1. Kernel seeds are not bootable, "out of the box". They have to be configured by yourself in order to do anything. You have to add your list of hardware devices to the seed and compile it. To get the information, execute the following commands: lspci -n, and cat /proc/cpuinfo. Keep that information handy. You'll be using it soon.
2. A properly configured seed is only the beginning. There are numerous programs that require other settings to be turned on. For instance, iptables requires that most of the settings under Networking options --> Network packet filtering framework have to be turned on or made into modules before it can function. Clearly, setting up iptables is beyond the scope of just getting the machine up and running. In some cases, such as with my laptop, I haven't added anything beyond the basics. In others, I've had to do some retuning after things get running the right way.
Working with kernel seeds is like working with any other kernel with one exception: with kernel seeds, you are provided a stable base upon which you build a functional computer. There is no guesswork as far as the basics are concerned. Kernel seeds are my sane make defconfig for the real world.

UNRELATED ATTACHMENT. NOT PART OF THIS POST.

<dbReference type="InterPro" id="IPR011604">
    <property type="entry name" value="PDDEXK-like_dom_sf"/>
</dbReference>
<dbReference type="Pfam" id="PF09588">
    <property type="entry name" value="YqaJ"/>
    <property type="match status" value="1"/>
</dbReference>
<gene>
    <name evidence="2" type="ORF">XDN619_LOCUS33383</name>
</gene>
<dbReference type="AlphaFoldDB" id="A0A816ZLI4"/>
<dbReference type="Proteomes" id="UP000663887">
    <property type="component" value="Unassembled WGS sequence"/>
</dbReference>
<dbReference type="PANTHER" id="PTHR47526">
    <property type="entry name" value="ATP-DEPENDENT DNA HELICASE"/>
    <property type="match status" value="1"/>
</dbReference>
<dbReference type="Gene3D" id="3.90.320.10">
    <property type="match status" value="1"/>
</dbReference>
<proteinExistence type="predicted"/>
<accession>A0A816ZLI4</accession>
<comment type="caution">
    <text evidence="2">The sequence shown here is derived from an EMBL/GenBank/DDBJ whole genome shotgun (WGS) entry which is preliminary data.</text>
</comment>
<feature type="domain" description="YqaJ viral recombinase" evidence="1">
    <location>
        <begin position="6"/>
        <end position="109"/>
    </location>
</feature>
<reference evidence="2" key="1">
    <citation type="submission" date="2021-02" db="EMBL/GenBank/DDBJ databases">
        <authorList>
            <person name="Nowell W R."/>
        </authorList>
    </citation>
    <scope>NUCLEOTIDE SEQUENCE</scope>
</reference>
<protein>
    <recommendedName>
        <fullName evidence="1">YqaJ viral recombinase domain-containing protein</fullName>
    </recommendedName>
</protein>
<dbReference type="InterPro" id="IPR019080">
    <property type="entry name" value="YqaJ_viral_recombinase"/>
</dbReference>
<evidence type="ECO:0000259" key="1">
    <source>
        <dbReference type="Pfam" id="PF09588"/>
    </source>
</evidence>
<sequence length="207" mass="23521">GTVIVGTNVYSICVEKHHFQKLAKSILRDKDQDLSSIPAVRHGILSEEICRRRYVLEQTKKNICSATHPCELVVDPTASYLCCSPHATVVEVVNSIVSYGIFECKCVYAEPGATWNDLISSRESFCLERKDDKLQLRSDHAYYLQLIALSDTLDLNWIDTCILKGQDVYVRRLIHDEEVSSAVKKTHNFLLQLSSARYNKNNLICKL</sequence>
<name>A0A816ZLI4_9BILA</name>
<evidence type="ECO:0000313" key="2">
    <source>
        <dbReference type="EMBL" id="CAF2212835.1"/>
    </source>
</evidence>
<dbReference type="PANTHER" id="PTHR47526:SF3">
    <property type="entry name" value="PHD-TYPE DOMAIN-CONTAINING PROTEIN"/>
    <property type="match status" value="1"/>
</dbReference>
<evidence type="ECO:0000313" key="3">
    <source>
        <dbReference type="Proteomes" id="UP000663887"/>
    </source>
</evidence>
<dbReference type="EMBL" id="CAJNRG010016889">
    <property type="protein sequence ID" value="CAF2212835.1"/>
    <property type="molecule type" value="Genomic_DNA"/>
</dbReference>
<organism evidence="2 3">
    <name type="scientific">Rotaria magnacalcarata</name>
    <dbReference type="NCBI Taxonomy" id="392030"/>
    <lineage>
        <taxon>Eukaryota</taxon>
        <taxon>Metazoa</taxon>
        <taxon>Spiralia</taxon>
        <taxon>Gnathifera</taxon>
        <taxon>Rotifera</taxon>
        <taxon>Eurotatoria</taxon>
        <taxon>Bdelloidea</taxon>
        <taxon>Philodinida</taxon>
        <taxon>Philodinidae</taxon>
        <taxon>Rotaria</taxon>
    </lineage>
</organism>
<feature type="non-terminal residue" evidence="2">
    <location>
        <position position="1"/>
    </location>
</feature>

In order to use the seeds, the first step is to install the kernel source you desire. For the Gentoo Linux user, you have numerous choices. You can install many different kernels versions directly from portage. You can get source directly from kernel.org. You can make up custom source with patches.
Since the best way to learn is by example, let's take a look at one. This information is from my system, Core-too; an amd64 system running on a Core2 Duo 2.33GHz chip. I will be configuring a 2.6.31 vanilla kernel.
core-too ~ # lspci -n 00:00.0 0600: 8086:2770 (rev 02) 00:01.0 0604: 8086:2771 (rev 02) 00:1c.0 0604: 8086:27d0 (rev 01) 00:1d.0 0c03: 8086:27c8 (rev 01) 00:1d.1 0c03: 8086:27c9 (rev 01) 00:1d.2 0c03: 8086:27ca (rev 01) 00:1d.3 0c03: 8086:27cb (rev 01) 00:1d.7 0c03: 8086:27cc (rev 01) 00:1e.0 0604: 8086:244e (rev e1) 00:1f.0 0601: 8086:27b8 (rev 01) 00:1f.1 0101: 8086:27df (rev 01) 00:1f.2 0101: 8086:27c0 (rev 01) 00:1f.3 0c05: 8086:27da (rev 01) 01:00.0 0200: 1106:3043 (rev 06) 01:01.0 0401: 1412:1712 (rev 02) 03:00.0 0300: 10de:01d3 (rev a1) core-too ~ #